Arizonans wore red Wednesday to protest low teacher salaries, which makes it hard to recruit and retain teachers, just a day after the West Virginia teachers’ strike ended with the teachers receiving a five percent pay increase.
West Virginia teachers’ pay was ranked 48th in the nation, while Arizona elementary school teacher’s pay ranks 50th in the nation at $42,474, according to Arizona State University’s Morrison Institute for Public Policy.
The wear #RedForEd movement developed after Littleton Elementary School District music teacher Noah Karvelis started a Twitter conversation about what Arizona teachers should do with Arizona Education Association President Joe Thomas asking if Arizona teachers would strike next and what they should do. Thomas suggested that teachers start by wearing red to protest their low pay.
“We’re supportive of #RedforEd and all of the amazing educators across Arizona. We need long-term solutions to increase investments in public education – early childhood education through community colleges and universities – so we can meet the long-term goals of the Education Progress Meter,” said Christine M. Thompson, president & CEO of Expect More Arizona. “Individuals can help by learning about the issues, sharing their voice, and voting for candidates who prioritize investments in all of education, recognizing that doing so strengthens our communities and economy.”
At the Arizona Education Association’s press conference on Wednesday, Amy Ball, a kindergarten teacher from the Madison Elementary School District said she moved to Arizona to make a difference.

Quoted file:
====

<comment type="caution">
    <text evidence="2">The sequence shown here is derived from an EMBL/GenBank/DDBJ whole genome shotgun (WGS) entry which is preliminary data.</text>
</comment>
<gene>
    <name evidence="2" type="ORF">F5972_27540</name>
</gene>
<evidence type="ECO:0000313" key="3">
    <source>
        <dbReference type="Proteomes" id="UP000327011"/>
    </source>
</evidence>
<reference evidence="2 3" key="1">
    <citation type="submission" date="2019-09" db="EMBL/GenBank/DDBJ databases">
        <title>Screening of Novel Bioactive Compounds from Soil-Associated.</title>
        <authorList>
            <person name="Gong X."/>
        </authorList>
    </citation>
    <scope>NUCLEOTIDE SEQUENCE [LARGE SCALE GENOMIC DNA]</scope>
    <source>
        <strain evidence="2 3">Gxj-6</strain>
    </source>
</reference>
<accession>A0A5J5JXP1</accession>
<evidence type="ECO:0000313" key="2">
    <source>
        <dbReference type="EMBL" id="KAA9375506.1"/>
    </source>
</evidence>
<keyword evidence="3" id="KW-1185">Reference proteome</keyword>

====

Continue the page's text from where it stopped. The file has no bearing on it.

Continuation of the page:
Ball said she feels guilty for urging her niece to move here, because her niece could earn $62,000 a year as a teacher in Michigan, instead of the $20,000 less she makes now as a teacher here in Arizona.
“Arizona ranks at the bottom for per-student funding, and we have one of the highest rates of teacher turnover, evidenced by our major teacher crisis. Why? Because school districts like mine and the teachers who work in them are forced to do more with less and then act as if nothing is wrong,” Ball said.
“Expectations and limitations increase, while funding decrease,” Ball said. “The teachers are the ones we need to raise up and recognize the critically important and hard work that teachers across our Valley and across our state are doing to keep our students safe and to raise student expectations.”
Ball said Arizona teachers received a 1.06 percent raise from the state this year and that “they deserve better.”
“Teacher working conditions are student learning conditions,” Ball said. “If we don’t stand up for children, then we don’t stand for much.”
Amber Gould, who teaches English and student council in the Glendale Union High School District, said not a single week has gone by in her seven years of teaching when people haven’t asked if she’s going to leave the profession for a better paying career.
Gould said teachers and classrooms are underfunded across the state “and this has been going on for decades.”
When Gould was younger she said her Mother decided to become a teacher, so she sat her kids down for an honest talk about how that would affect them financially.